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Syria violence at worst level since Aleppo: ICRC

Heavy fighting raging in several regions of Syria is causing hundreds of civilian casualties, ICRC reports.

The worst fighting since the battle for eastern Aleppo last year is raging in several regions of Syria, causing hundreds of civilian casualties, the International Committee of the Red Cross (ICRC) has said.

Up to 10 hospitals have been reportedly damaged in the past 10 days, cutting off hundreds of thousands of people from access to healthcare, the aid agency said in a statement on Thursday, voicing alarm at the situation from Raqqa to Idlib and eastern Ghouta.

"For the past two weeks, we have seen an increasingly worrying spike in military operations that correlates with high levels of civilian casualties," Marianne Gasser, head of the ICRC's delegation in Syria, said.

"My colleagues report harrowing stories, like a family of 13 who fled Deir Az Zor only to lose 10 of its members to air strikes and explosive devices along the way."

In a separate development on Thursday, two Russian submarines fired 10 "Kalibr" cruise missiles from the Mediterranean Sea at rebel targets in Deir Az Zor province to support the Syrian army, Russian news agencies cited the defence ministry in Moscow as saying.

ICRC reported that some camps around Raqqa and Deir Az Zor are receiving daily more than 1,000 people, including many women and children, adding that humanitarian organisations are struggling to provide water, food and basic hygiene to the new arrivals.

"Military operations must not disregard the fate of civilians and of the vital infrastructure on which their survival depends," said Robert Mardini, ICRC's regional director for the Near and Middle East.

"Winning by any means is not only unlawful but also unacceptable when it comes at such human cost. We call once again on all those fighting in Syria to show restraint, and to abide by the basic tenets of international humanitarian law."


READ MORE: Syrian army captures key supply route in Deir Az Zor


The Syrian Observatory for Human Rights, a UK-based monitoring group, recorded the killing of 185 people, including 45 children and 46 women between September 29 and October 4 in several attacks, which it attributed to both the Russian and Syrian governments.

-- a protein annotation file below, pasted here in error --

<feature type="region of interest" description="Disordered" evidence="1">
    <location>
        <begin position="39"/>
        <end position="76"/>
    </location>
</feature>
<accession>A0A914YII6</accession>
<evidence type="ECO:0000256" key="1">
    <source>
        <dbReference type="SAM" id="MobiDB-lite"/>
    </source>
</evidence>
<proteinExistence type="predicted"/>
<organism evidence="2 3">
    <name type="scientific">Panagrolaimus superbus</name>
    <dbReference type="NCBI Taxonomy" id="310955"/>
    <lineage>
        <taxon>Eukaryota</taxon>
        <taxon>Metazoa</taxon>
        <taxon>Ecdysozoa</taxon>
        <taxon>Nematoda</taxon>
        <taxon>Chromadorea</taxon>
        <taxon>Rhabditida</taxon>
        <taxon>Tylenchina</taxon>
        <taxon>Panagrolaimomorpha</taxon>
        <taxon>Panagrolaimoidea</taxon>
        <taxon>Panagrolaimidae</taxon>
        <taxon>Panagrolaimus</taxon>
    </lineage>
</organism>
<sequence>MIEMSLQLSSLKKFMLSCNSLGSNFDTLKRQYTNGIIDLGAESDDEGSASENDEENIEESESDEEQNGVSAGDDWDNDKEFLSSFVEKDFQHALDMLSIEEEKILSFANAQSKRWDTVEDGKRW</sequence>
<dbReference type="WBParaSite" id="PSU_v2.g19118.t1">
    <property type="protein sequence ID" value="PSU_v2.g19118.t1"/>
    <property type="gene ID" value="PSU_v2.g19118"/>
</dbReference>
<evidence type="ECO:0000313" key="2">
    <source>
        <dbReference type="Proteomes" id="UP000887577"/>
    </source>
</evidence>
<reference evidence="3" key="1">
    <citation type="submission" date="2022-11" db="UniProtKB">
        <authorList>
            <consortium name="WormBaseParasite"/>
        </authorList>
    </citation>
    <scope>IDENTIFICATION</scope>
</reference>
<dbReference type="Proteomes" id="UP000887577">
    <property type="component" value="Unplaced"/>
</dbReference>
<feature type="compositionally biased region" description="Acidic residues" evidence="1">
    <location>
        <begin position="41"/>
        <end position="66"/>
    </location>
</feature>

In response, the Syrian opposition condemned in a statement on Wednesday the "horrific massacre against those fleeing in the suburbs of Deir Az Zor". 

"The warplanes of the Russian occupation committed a monstrous massacre near al-Ashira city south of Deir Az Zor, which led to the killing of no less than 50 civilians, mostly women and children". 

"The targeting of civilians fleeing the fighting occurred while they were crossing the Euphrates river ... when the Russian warplanes directly shelled them, and in broad daylight," it continued, addig that tens of thousands of Syrians are under siege and are being targeted by both the Syrian and Russian armies.

The Syrian army, under President Bashar al-Assad, launched an offensive recently to gain control over Deir Az Zor, one of the cities on the Euphrates, which was mostly held by the Islamic State of Iraq and the Levant (ISIL, also known as ISIS) group since 2014. 

Aided by the Russian military and Iran-backed fighters, the Syrian government managed to lift the siege after three years. 


READ MORE: Syria's civil war explained from the beginning


But despite the signing of an agreement to secure "safe zones" for civilians escaping the fighting, casualties and attacks on lifesaving facilities have continued to mount. 

Last week, the New York-based Physicians for Human Rights (PHR) condemned Russia and the Syrian government for "the worst string of attacks" on hospitals in Syria in Idlib, northwest of Deir Az Zor.  

"What that tells us is that this looks like a strategy to punish the civilian population and take out the hospitals so that healthcare is impossible," Marianne Mollman, PHR's director of research and investigations, said

Heavy fighting soared last year during the battle for Aleppo, which ended in December 2016 when Russia-backed Syrian government took control of the major city from rebels.

Abdulkafi Alhamdo, a professor at the University of Aleppo, who is from the city but is now living on the Aleppo countryside after being displaced by the war, said residents in parts of Aleppo were still enduring "horrific" conditions.

"People are living a nightmare of being arrested any time, and a lot of people are afraid of going back to Aleppo [city]," he said via Skype.

"Of course, this is in addition that Aleppo now is without any services - no electricity, no water - because all the cables and the pipes were destroyed or stolen when Assad took control of the eastern part of Aleppo," Alhamdo added.


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